That wartime highway hundreds of miles to the east and north dashed Ketchikan's hopes for a new road system across Revilla Island. Also dashed were plans for expansion of the town's unique little City Park and a road replacing Deer Mountain trail. And the present drive for today's proposed multi-million dollar bridge is not the first time Ketchikan has lobbied for a bridge! The proposal for a bridge - with ups and downs and lengthy periods of inaction, began in Ketchikan back in the 1920s!

It all really started with Henry Ford's production line automobiles that even a working man could afford. By the mid-1920s the United States was awash in autos of several makes and models of "touring cars" that rumbled along dirt roads, through mud and sand, and jolted through potholes all across the nation, traveling to see the sights and visit new places. This new pastime/industry was called tourism. The new industry led to the need for better roads, for paved interstate highways, for gussying up local attractions along the way to lure tourist dollars. As more and more roads were built, recreational travelers began to dream of more spectacular and exciting routes.

And thus, in the prosperous and roaring '20s, was born the dream of what was dubbed the International Highway, a road that was to begin (or end) at Barrow, Alaska, and drop down through the States and thence southward through Medico, Central America, into South America and all the way to tip of that continent! Today there are stories in the papers every year of travelers - bicyclists and motorcyclists and once or twice a walker - who attempt to travel all of North and South America top to bottom even though the highway as first envisioned was never built. In the touring '20s, such a project caught the imaginations of everyone from Alaska to Argentina. The press took up the vision of an International Highway with all its possible routes and scenic splendors. Such stories were fodder for years for newspaper features and for kitchen and barroom discussions across the nation! - More...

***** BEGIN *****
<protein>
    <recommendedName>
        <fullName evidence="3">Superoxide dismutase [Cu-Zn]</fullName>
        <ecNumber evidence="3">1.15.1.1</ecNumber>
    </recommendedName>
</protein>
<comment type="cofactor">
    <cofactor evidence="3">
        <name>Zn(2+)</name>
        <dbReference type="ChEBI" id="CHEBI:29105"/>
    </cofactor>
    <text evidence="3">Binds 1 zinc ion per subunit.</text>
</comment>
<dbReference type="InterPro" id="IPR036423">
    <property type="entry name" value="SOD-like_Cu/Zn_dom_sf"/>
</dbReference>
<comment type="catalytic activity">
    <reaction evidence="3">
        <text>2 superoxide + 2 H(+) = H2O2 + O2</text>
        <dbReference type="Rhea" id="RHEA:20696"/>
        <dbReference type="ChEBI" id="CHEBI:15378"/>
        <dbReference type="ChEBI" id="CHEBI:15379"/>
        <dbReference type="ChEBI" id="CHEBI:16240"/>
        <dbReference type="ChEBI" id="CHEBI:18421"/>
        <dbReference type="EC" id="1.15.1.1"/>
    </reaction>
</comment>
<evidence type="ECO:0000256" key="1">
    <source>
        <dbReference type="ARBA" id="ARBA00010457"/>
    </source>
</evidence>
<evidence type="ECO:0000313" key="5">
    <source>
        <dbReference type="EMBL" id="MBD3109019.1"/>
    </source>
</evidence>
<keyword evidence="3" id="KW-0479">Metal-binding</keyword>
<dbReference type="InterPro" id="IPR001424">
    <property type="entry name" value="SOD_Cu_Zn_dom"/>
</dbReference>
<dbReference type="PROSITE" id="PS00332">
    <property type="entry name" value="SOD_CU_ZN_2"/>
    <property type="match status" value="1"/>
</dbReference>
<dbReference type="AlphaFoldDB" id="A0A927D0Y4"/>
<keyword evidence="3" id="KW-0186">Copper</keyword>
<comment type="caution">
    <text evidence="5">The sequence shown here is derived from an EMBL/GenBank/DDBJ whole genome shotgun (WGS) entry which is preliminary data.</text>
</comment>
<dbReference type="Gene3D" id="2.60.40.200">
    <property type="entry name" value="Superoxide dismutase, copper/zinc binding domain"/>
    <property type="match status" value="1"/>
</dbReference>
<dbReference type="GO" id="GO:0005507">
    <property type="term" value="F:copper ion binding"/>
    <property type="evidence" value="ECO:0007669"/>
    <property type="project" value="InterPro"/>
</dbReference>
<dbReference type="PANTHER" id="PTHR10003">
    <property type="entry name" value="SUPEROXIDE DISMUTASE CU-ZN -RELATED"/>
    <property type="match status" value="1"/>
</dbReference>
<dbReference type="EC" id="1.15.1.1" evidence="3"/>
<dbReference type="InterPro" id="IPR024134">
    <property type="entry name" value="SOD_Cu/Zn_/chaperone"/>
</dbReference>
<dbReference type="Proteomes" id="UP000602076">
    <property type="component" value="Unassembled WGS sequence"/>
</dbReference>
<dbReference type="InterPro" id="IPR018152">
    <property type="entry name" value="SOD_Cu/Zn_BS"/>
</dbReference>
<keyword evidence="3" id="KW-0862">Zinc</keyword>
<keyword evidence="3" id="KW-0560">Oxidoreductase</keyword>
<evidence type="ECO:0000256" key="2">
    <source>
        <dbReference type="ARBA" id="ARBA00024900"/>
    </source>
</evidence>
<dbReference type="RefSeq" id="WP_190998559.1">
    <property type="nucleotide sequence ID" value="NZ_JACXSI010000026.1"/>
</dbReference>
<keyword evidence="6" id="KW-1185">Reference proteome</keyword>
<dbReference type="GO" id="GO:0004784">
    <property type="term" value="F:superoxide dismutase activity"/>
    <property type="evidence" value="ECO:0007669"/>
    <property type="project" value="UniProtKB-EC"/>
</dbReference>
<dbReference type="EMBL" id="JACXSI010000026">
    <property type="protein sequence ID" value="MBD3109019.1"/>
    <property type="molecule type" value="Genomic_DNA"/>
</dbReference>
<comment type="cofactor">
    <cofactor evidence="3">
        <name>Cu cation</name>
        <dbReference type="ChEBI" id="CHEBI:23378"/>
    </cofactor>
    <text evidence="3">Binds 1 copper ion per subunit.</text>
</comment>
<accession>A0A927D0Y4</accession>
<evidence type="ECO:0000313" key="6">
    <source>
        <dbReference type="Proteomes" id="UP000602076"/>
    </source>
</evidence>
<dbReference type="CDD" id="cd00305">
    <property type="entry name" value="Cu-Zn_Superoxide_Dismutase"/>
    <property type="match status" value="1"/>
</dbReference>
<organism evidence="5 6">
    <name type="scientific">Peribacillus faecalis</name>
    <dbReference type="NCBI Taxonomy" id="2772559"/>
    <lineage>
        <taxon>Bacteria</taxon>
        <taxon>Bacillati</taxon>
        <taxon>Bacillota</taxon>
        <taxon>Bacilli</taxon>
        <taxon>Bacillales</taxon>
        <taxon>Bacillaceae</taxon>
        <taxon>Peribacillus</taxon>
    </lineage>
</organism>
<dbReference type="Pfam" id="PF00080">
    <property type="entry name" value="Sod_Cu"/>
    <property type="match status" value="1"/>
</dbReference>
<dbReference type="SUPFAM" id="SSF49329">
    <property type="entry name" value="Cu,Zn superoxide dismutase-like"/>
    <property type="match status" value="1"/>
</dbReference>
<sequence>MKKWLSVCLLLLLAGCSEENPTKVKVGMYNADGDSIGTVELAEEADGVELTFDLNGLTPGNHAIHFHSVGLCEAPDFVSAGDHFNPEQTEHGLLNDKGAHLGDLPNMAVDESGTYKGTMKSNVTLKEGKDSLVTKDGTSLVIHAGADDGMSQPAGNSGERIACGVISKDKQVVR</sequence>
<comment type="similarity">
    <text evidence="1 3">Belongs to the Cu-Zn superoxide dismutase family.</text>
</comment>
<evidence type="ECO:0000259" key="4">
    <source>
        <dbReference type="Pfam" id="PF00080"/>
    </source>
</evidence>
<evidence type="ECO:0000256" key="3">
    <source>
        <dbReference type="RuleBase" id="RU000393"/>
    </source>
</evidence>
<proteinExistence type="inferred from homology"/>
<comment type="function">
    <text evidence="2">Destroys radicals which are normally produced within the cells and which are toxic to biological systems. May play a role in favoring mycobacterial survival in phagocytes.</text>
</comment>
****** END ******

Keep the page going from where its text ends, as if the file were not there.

Friday PM - October 27, 2017


Southeast Alaska:
Man arrested after confessing to shooting - Wednesday at approximately 06:16 PM, Alaska State Troopers were notified by the Phoenix Logging camp on Prince of Wales Island that Brian Stanton (64 of Ketchikan) was deceased due to a gunshot at Keete Inlet approximately 15 air miles from Hydaburg on Prince of Wales Island. 

Investigation by the Troopers revealed Timothy Murphy (26 of Ketchikan) had confessed to shooting Stanton and had made multiple incriminating statements to employees of the logging camp. - More...
Friday PM - October 27, 2017

Fish Factor: Alaska Salmon Fishing Permits, Cautious Optimism By LAINE WELCH - It’s steady as she goes for the values of Alaska salmon fishing permits, with upticks in the wind at several fishing regions.

“There’s a lot of cautious optimism,” said Jeff Osborn of Dock Street Brokers in Seattle.

As well there should be after a salmon fishery that produced 225 million fish valued at nearly $680 million, a 67 percent increase over 2016.

Bristol Bay drift salmon permits trade more than any other due to the sheer volume (1,800) and it’s no surprise the value is increasing after one of the best fishing seasons ever. But they are not “rocketing up” in value, said Doug Bowen of Alaska Boats and Permits at Homer.

“They’re over $140,000 right now, which is up from the start of the season when they were down around $130,000-$135,000,” Bowen said. “But they are inching up and it seems there’s as many people who want to get into the Bay as there are who want to get out, and so the prices have kind of stabilized.”

Osborn at Dock Street agreed.

“They haven’t come up at Bristol Bay as much as I would’ve anticipated, but maybe that’s yet to come,” he said, referring to potentially strong 2018 salmon forecasts being released soon by state fishery managers.

The trend appears similar for permit values at other major fishing regions.

“It’s interesting that some years there can be a huge difference between a drift gillnet permit at Bristol Bay, at Prince William Sound or Area M on the Alaska Peninsula. For whatever reason, this year they are all about in that same $140,000 range,” Bowen said.